3-4 mounts later I decided to repair the plane and order new electronics for it. I am using a different Pixhawk-clone now, and I have made many successful flights with the plane. It has now logged over 10 hours in the air.
I have been experimenting with making my own LED light systems for RC planes for a while now. I first made my “RC plane hub” for one of my planes in 2019. It was a combination of a LED light system and gyro stabilization. More about that here: http://axelsdiy.brinkeby.se/?m=201911
Later I wanted a small simple standalone system that could easily be installed in any plane. I first made some experiments by just connecting a couple of transistors and LEDs to an Arduino Nano. After a bit of prototyping I made a custom PCB with a ATmega328 processor and some MOSFETs for controlling the LEDs.
The idea is that this board is connected to the full battery voltage of the RC plane, and the outputs are connected to the LEDs. The LEDs themselves are connected on groups of three in series with a current limiting resistor adjusted to the LED type used and the battery voltage. The ATmega328 processor (same as Arduino Uno and Nano) reads a standard servo signal and controls and flashes the LED outputs in different ways depending on the input. This alows the pilot to control the LED from the RC radio.
I usually fly my RC planes on 4 cell Li-ion batteries. They are just over 16 volts fully charged and 12 volts when discharged. This causes the LEDs to be bright at the beginning of the flight and pretty dim at the end. Therefore I usually connected one of those small switching adjustable DC-DC converter boards between the flight battery and my LED board to convert the input voltage to 12 volts. When also adjusting the current limiting resistors for the LEDs to 12 volts this works quite well.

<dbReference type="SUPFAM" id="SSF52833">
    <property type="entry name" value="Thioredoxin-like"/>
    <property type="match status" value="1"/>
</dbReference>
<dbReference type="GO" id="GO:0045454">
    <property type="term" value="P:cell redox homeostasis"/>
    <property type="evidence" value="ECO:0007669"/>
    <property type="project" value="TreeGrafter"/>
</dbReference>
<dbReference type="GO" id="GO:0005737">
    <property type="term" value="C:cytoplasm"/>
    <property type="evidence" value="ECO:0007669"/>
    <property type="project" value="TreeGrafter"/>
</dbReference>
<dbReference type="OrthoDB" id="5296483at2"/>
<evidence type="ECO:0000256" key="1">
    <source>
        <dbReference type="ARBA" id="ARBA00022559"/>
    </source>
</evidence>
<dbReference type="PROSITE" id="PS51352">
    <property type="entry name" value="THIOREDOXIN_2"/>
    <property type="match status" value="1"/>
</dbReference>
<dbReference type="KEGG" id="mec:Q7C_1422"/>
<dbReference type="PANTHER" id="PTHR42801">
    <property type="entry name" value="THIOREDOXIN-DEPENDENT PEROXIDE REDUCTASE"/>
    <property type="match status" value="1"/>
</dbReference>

For the LEDs themself I use cold white surface mount LEDs for landing lights and strobe lights. I have made my own custom PCBs for them, as can be seen in the video above. For the colored navigation lights, I use standard 5 mm LEDs, of the brightest type I can find.
Later I made a new version of my custom LED controller board with a built-in fixed 12V switching regulator. Otherwise, it is the same processor, MOSFETs, and software as the first. I also skipped the indicator LEDs for each channel to save space on the PCB.
The new board is 60 x 25 mm. The 12V regulator can supply up to 3A to the LEDs. The MOSFETs can handle up to 3A each. Whish is a lot more than needed. The input voltage to the board can be up to 40V, or 10 li-ion cells in series. If the input voltage is lower than 12V the LEDs and the board will still work, but the LEDs will no be as bright.
This is actually based on a design I built over 10 years ago. Back then it was smaller and power by a weak brushed DC motor. This a complete rebuild using heavier materials a stronger brushless motor. A single servo-controlled front ski is used for steering. I tried using a rudder also but it did not seem to help much. I have made front suspension with a spring, and the rear suspension is just the wires that the skis are mounted to that are flexing. The suspension is a key part of the design to improve stability at higher speeds.